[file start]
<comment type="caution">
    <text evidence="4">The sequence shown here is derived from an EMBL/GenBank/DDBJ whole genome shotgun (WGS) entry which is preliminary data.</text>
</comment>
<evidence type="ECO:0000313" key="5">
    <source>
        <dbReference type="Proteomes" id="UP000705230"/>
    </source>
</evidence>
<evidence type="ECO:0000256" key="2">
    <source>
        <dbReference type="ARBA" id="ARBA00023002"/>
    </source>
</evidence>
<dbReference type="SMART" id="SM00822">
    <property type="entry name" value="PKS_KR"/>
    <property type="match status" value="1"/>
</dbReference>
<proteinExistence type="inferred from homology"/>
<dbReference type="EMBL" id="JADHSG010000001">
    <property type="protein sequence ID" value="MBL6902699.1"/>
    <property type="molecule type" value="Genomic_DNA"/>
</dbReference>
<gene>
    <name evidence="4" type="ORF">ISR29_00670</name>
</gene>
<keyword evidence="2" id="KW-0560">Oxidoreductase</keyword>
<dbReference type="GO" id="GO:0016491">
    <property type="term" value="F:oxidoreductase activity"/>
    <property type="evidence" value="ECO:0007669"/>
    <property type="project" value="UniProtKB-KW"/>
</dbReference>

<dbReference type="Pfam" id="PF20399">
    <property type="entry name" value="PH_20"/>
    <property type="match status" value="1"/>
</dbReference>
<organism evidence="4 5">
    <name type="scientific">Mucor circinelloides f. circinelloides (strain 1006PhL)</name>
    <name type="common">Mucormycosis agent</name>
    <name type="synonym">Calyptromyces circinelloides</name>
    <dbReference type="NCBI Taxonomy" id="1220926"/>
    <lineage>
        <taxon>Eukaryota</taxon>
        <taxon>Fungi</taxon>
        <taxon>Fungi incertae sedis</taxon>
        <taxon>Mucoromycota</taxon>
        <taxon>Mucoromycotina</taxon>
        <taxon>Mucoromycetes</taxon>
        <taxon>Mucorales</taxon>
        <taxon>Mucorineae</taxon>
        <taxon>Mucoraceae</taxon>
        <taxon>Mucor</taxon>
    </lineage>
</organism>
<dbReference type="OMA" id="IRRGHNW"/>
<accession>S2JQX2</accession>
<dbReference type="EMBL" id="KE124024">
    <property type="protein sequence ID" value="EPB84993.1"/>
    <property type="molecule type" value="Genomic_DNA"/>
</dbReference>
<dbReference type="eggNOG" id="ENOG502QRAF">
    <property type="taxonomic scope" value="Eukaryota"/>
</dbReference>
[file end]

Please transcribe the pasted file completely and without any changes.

<comment type="caution">
    <text evidence="4">The sequence shown here is derived from an EMBL/GenBank/DDBJ whole genome shotgun (WGS) entry which is preliminary data.</text>
</comment>
<evidence type="ECO:0000313" key="5">
    <source>
        <dbReference type="Proteomes" id="UP000705230"/>
    </source>
</evidence>
<evidence type="ECO:0000256" key="2">
    <source>
        <dbReference type="ARBA" id="ARBA00023002"/>
    </source>
</evidence>
<dbReference type="SMART" id="SM00822">
    <property type="entry name" value="PKS_KR"/>
    <property type="match status" value="1"/>
</dbReference>
<proteinExistence type="inferred from homology"/>
<dbReference type="EMBL" id="JADHSG010000001">
    <property type="protein sequence ID" value="MBL6902699.1"/>
    <property type="molecule type" value="Genomic_DNA"/>
</dbReference>
<gene>
    <name evidence="4" type="ORF">ISR29_00670</name>
</gene>
<keyword evidence="2" id="KW-0560">Oxidoreductase</keyword>
<dbReference type="GO" id="GO:0016491">
    <property type="term" value="F:oxidoreductase activity"/>
    <property type="evidence" value="ECO:0007669"/>
    <property type="project" value="UniProtKB-KW"/>
</dbReference>

<dbReference type="Pfam" id="PF20399">
    <property type="entry name" value="PH_20"/>
    <property type="match status" value="1"/>
</dbReference>
<organism evidence="4 5">
    <name type="scientific">Mucor circinelloides f. circinelloides (strain 1006PhL)</name>
    <name type="common">Mucormycosis agent</name>
    <name type="synonym">Calyptromyces circinelloides</name>
    <dbReference type="NCBI Taxonomy" id="1220926"/>
    <lineage>
        <taxon>Eukaryota</taxon>
        <taxon>Fungi</taxon>
        <taxon>Fungi incertae sedis</taxon>
        <taxon>Mucoromycota</taxon>
        <taxon>Mucoromycotina</taxon>
        <taxon>Mucoromycetes</taxon>
        <taxon>Mucorales</taxon>
        <taxon>Mucorineae</taxon>
        <taxon>Mucoraceae</taxon>
        <taxon>Mucor</taxon>
    </lineage>
</organism>
<dbReference type="OMA" id="IRRGHNW"/>
<accession>S2JQX2</accession>
<dbReference type="EMBL" id="KE124024">
    <property type="protein sequence ID" value="EPB84993.1"/>
    <property type="molecule type" value="Genomic_DNA"/>
</dbReference>
<dbReference type="eggNOG" id="ENOG502QRAF">
    <property type="taxonomic scope" value="Eukaryota"/>
</dbReference>